- Need late-night cookie dough? Head for the Bell Meade Kroger.
- A VW Jetta can hold three, perhaps even four dogs in the back seat.
- McKay Used Books and the Nashville Antique Mall are little hidden gems.
- It’s fun to watch the Preds practice at Centennial.
- The best shaving cream is just plain old Barbasol foam.
- The food at the Gold Rush is delicious. The brunch is awesome. I would seriously have a calorie control problem if I lived anywhere near there.
- Woofs are real.
- Tasti-D-Lite? Yeah, it’s actually pretty tasty.
- There is a difference between simply being picky and actual red flags.
- Pay attention to the red flags.
- Man panties are not sexy, but lobster boxers are.
- The International Market has some of the best Asian food around. Maybe it’s just the ambiance of the place, or maybe anything prepared and served by grandmothers always tastes better.
- Generics can save you a lot of money.
- The back way out of the Sommet is the fastest way to the car.
- When parking downhill, wheels in. When parking uphill, wheels out.
- Anything you want to get to in Nashville is probably right off Charlotte Avenue.
- Risotto is delicious comfort food.
- It’s not the “highway.” It’s the “interstate.” Get it right, country boy.
- Hanging a door by yourself is kind of hard. Some doors are beyond hope, and need extra weight to stay shut.
- Replacing a lock hasp? They have crazy cool special security-head screws for that now.
- Backyard city mosquitoes are more vicious than those in the farm country woods.
- Never leave a grill full of hamburgers unattended in the backyard with three dogs.
- Coke Zero goes off like a grenade when left in a freezer overnight. Estimated cleanup time: Whatever time it takes dinner to finish simmering.
- Trust yourself, and listen to your instincts.
- The best parking for Predators games was next to Christie’s Caberet. Alas, that lot is no longer available now that the construction of the Nashville Music City Center has begun.
- Want to lose weight? Count calories. Eat less, do more. It’s that simple. Or, you can just have some pirates that live in your belly.
- Bobbie’s Dairy Dip is a tempting summer detour. It’s hard to drive past without stopping.
- Somehow, getting a honey-do list via MMS message is so darn cute it makes even crap jobs like taking the garbage out at 6am kind of fun.
- Life without access to the Interstate is a little more challenging–and it takes longer to get there.
- You can pretty much get anything you need at a Super Target, except fence repair wire.
- A cordless sawzall can break an upholstered chair down to fit into a herbie curbie in less than 5 minutes.
- Frozen, microwaveable meals have come a long way. Some of them are downright tasty.
- Sometimes the annoying buzz from a stereo speaker can be fixed by simply pulling one of the speaker wires loose.
- Opting for the $70 full synthetic oil change is a sure-fire way to guarantee the car will die within a month.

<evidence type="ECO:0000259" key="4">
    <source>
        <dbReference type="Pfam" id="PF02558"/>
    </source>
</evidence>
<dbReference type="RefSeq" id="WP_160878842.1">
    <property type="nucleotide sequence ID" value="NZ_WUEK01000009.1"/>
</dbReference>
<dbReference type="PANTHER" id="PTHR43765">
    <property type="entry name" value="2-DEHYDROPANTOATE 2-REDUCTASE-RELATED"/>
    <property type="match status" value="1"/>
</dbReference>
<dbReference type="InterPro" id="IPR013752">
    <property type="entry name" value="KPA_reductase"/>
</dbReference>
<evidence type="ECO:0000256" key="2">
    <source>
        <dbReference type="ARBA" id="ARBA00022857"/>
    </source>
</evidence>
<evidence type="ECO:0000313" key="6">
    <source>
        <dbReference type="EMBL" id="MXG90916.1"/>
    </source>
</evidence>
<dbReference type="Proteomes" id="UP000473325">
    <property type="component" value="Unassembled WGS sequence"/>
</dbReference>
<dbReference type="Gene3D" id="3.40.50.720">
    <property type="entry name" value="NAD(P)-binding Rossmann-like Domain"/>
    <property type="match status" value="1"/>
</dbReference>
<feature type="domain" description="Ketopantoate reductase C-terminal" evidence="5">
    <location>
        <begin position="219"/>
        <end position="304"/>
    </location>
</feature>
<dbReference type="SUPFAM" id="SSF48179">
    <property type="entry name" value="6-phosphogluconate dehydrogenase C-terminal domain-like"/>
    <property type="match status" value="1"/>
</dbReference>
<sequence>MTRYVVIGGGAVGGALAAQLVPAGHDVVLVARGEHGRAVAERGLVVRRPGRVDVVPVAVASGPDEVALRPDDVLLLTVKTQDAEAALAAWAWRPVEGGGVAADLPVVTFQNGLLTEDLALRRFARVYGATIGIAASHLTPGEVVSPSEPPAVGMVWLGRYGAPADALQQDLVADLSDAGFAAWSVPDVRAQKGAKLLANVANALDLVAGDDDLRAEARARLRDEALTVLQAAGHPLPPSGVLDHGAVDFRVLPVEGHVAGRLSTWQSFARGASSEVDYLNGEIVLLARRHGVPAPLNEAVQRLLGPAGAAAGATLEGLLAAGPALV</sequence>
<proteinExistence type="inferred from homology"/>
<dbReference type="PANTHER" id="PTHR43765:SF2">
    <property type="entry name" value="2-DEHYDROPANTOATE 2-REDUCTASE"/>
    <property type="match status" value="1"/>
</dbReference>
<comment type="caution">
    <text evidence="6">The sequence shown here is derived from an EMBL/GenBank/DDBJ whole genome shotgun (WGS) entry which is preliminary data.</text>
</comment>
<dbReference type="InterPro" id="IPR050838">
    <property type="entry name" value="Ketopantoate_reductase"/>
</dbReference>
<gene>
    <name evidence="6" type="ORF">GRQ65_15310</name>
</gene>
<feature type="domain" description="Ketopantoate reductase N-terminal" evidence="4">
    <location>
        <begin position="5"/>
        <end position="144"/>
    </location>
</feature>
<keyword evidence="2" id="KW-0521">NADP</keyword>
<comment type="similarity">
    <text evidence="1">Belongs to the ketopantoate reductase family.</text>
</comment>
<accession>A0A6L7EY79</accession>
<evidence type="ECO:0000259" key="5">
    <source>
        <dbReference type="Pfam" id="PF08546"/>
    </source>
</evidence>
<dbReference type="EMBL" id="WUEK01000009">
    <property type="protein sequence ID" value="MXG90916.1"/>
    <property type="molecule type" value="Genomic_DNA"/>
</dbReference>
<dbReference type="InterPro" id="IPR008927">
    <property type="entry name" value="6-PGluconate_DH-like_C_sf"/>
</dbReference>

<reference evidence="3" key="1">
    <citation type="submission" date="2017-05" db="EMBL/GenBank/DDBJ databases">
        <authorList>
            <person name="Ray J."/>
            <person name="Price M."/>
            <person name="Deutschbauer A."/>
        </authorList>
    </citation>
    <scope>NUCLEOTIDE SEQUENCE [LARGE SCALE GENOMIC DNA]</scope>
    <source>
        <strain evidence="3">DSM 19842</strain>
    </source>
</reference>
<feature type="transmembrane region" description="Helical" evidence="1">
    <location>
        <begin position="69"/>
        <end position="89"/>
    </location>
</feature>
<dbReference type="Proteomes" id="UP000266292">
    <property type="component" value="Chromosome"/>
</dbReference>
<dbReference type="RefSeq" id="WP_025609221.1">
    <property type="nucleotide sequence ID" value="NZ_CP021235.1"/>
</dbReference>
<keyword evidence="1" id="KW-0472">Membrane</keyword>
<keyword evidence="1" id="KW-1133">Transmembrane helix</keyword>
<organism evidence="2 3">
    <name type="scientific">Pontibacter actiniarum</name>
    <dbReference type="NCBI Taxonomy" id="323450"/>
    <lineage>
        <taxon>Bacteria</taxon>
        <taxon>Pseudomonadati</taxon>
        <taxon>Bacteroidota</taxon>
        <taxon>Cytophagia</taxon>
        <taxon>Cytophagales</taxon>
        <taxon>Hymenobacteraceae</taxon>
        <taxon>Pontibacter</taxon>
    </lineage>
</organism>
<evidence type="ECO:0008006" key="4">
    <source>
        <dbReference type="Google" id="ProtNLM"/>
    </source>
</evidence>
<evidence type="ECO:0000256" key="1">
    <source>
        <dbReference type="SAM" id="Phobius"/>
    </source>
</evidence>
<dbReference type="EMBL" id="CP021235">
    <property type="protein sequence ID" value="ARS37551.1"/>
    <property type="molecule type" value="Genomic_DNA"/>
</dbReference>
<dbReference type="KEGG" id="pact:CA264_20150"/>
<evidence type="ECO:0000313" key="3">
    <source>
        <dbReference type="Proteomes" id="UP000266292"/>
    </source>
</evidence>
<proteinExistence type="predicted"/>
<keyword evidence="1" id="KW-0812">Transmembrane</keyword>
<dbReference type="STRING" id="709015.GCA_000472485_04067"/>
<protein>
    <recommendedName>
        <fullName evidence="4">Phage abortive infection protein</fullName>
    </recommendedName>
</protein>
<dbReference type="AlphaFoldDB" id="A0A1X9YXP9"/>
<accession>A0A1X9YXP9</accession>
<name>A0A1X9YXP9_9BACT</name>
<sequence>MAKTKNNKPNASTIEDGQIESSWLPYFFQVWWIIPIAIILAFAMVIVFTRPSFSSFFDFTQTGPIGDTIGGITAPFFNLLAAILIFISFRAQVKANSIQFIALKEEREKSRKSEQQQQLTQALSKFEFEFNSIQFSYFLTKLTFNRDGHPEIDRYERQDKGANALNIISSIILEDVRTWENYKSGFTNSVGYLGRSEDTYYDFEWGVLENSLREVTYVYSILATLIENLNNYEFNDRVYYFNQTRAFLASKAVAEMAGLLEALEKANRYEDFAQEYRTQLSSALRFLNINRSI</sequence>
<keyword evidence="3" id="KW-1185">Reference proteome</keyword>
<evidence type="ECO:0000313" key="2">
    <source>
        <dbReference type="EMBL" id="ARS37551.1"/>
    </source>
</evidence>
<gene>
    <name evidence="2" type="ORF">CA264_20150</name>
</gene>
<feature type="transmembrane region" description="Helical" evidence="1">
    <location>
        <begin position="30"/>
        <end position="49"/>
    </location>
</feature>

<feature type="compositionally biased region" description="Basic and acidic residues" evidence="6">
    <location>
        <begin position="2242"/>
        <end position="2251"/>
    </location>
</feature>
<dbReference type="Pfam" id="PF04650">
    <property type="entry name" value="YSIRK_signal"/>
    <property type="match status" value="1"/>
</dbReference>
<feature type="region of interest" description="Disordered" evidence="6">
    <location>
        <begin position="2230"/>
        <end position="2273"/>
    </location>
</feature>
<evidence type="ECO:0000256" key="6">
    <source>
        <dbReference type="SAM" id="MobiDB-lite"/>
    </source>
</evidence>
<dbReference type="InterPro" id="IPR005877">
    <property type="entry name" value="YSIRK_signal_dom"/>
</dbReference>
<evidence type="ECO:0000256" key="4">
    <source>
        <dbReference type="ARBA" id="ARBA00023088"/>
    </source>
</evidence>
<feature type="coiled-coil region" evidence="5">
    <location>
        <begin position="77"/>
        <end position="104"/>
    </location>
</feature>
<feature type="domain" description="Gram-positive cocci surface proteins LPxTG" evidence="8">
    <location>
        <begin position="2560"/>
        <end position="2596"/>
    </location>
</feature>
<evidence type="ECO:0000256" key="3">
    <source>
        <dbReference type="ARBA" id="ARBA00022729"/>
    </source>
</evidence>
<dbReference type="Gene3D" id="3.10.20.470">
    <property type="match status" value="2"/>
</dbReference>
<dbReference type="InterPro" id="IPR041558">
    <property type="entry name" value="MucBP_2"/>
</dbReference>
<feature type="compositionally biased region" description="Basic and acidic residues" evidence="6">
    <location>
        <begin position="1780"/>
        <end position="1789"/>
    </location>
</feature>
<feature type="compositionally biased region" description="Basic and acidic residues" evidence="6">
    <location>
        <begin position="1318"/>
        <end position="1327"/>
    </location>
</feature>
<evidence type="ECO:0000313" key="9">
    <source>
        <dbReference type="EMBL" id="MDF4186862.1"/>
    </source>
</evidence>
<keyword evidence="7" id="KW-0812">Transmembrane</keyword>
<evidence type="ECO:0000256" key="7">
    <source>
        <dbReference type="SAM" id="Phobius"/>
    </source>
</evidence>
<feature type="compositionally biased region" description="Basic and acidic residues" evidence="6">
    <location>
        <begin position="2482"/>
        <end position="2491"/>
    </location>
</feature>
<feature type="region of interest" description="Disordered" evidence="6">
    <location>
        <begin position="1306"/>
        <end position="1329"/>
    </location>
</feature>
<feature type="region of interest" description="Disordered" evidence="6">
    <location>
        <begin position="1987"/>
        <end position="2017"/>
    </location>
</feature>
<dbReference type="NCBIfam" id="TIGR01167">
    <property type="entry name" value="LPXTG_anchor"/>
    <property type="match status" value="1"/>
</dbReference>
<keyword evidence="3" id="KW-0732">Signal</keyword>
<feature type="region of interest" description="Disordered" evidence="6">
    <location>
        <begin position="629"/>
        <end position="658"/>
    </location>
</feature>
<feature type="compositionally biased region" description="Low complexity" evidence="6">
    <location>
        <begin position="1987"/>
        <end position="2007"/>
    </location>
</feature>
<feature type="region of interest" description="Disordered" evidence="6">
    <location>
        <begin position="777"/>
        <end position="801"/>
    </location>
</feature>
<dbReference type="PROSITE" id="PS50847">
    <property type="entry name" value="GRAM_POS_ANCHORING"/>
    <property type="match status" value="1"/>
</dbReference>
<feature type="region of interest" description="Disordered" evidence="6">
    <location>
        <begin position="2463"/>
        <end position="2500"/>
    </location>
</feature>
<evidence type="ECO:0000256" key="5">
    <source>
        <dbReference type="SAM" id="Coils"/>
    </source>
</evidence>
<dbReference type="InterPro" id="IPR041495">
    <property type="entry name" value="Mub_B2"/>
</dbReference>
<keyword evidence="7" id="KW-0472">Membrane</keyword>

- Waffle House is a veritable caloric bomb. One meal is all you need for the rest of the day–or next.
- Feathers can take a hairstyle to the next level and make a girl simply irresistible.
- Hearing your name sung by your love is one of the sweetest things one can hear.
- Netflix streaming is a pretty good deal–and it can make you kinda lazy if you’re not careful. There’s just so much stuff to watch!
- Jack’s Market is a friendly little place, where you can get just about everything you might need at 10pm.
- Dickson, TN is apparently a redneck vortex from hell.
- The greenway system is great for long walks with dogs while getting to know someone new.
- With some frozen vegetables, a little chicken or tofu, a wok, and a pantry full of spices, a reasonably palatable meal can be improvised on short notice.
- The Wal-Mart Best Value “brand” isn’t half bad.
- 40 MPH does not mean 25 MPH.
- The best old-school car wash around is on White Bridge.
- Starbucks makes a pretty good strawberry banana smoothie.
- If someone tells you they want to have your babies in the euphoria after you successfully jailbreak their iPhone, take them up on it immediately.
- If you beat someone to pay at the pump with your debit card, you win. This also applies at Target and Michaels.
- An $8 homemade apron can bring out a million-dollar smile.
- Star Bagel is delicious…but their breakfast stuff is a little weak. Stick with the Club or the BLT. Always get the fruit tea.
- Some dogs behave better in a two-parent home.
- Drunk on coffee can happen, and it’s pretty funny when it does.
- If someone hands you their Starbucks card to pay for coffee, don’t. Reload it instead. They’ll complain, but they will secretly be thankful.
- The Apple TV is a neat concept, but the Mac Mini trumps it. Sorry, it’s true.
- Nothing will stop you from seeing the one you love–even if you can’t risk shutting your car off until you get there.
- Always park downhill, in case you need to roll start a stubborn VW Jetta in the morning.
- Season tickets are a much easier decision when you know your partner will never say “No” to “Wanna go to the game?”
- The best Christmas presents are ones the recipient least expects, that shows the giver was paying attention. Don’t put your eye out, kid.